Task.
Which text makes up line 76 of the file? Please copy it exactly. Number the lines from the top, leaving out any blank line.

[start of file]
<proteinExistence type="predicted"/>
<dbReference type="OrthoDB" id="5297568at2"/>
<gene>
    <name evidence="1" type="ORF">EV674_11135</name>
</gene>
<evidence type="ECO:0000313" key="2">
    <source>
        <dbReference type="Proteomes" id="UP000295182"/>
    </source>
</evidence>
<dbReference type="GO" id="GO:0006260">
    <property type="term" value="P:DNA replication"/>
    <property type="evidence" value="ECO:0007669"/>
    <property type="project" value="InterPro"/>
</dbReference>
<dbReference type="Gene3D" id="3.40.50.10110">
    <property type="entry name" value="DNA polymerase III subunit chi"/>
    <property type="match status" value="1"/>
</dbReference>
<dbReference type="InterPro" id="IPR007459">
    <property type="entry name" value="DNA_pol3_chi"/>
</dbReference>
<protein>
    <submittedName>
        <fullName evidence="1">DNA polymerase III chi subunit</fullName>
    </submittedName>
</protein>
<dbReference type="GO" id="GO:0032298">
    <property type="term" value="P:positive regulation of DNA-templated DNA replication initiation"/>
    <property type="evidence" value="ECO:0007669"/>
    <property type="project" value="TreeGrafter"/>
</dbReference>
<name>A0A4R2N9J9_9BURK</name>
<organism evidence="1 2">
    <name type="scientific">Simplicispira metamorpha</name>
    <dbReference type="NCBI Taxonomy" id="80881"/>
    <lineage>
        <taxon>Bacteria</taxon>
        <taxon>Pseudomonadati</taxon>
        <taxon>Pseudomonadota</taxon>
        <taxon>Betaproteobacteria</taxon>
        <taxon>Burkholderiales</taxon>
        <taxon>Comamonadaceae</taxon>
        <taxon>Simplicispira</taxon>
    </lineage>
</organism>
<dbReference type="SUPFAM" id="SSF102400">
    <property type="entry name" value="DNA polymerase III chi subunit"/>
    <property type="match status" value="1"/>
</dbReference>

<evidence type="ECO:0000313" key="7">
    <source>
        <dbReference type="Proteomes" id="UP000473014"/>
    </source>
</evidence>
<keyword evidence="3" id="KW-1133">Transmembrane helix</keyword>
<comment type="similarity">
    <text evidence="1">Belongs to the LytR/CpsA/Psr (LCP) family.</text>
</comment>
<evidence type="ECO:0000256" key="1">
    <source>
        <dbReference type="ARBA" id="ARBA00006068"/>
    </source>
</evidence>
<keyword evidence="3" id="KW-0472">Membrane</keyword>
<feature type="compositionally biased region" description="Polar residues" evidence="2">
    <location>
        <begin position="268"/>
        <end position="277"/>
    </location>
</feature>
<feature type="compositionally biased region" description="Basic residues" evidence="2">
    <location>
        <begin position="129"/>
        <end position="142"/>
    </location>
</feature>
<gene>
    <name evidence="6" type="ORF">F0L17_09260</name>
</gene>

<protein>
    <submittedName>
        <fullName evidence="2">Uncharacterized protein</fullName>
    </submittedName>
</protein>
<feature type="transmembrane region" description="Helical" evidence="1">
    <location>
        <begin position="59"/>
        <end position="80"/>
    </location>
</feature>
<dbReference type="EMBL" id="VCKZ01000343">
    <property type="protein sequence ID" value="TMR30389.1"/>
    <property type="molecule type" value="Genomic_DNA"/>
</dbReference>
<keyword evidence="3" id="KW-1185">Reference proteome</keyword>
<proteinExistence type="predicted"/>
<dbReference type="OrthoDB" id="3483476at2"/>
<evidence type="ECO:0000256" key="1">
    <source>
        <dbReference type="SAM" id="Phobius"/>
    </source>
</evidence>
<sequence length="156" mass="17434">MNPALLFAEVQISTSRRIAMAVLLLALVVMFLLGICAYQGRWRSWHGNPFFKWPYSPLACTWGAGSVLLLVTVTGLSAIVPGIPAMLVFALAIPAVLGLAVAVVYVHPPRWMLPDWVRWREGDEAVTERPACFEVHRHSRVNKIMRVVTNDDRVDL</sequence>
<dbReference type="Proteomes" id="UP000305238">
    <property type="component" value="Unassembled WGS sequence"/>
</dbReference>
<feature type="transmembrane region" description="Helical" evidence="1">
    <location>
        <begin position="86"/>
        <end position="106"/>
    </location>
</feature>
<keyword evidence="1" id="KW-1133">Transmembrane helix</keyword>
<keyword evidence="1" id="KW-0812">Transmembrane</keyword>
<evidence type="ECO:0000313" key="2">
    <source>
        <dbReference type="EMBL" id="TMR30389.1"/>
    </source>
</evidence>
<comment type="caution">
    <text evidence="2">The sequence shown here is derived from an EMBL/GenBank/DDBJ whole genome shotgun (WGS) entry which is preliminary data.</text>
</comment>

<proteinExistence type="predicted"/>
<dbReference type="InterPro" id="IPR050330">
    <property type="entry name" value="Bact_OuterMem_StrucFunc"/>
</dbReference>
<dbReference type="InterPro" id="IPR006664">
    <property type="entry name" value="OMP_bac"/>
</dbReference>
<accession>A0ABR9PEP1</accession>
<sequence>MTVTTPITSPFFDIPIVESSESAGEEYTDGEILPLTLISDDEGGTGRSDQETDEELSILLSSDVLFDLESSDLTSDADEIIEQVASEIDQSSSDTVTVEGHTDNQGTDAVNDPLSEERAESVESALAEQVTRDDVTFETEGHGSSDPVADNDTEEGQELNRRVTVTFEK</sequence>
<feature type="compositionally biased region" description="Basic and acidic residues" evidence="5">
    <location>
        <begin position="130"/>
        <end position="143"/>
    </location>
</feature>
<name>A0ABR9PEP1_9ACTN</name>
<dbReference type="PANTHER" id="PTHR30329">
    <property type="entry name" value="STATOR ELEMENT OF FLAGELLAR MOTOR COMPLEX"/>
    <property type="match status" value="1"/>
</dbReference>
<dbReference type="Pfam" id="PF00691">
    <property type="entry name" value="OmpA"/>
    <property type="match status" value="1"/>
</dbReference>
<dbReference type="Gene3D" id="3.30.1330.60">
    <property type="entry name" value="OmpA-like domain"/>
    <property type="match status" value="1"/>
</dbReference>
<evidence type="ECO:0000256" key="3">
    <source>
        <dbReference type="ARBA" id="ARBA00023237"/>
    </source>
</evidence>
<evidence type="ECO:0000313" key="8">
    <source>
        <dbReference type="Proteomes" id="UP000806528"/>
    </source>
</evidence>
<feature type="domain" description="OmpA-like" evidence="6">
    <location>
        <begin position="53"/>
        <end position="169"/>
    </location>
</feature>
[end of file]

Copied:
    </location>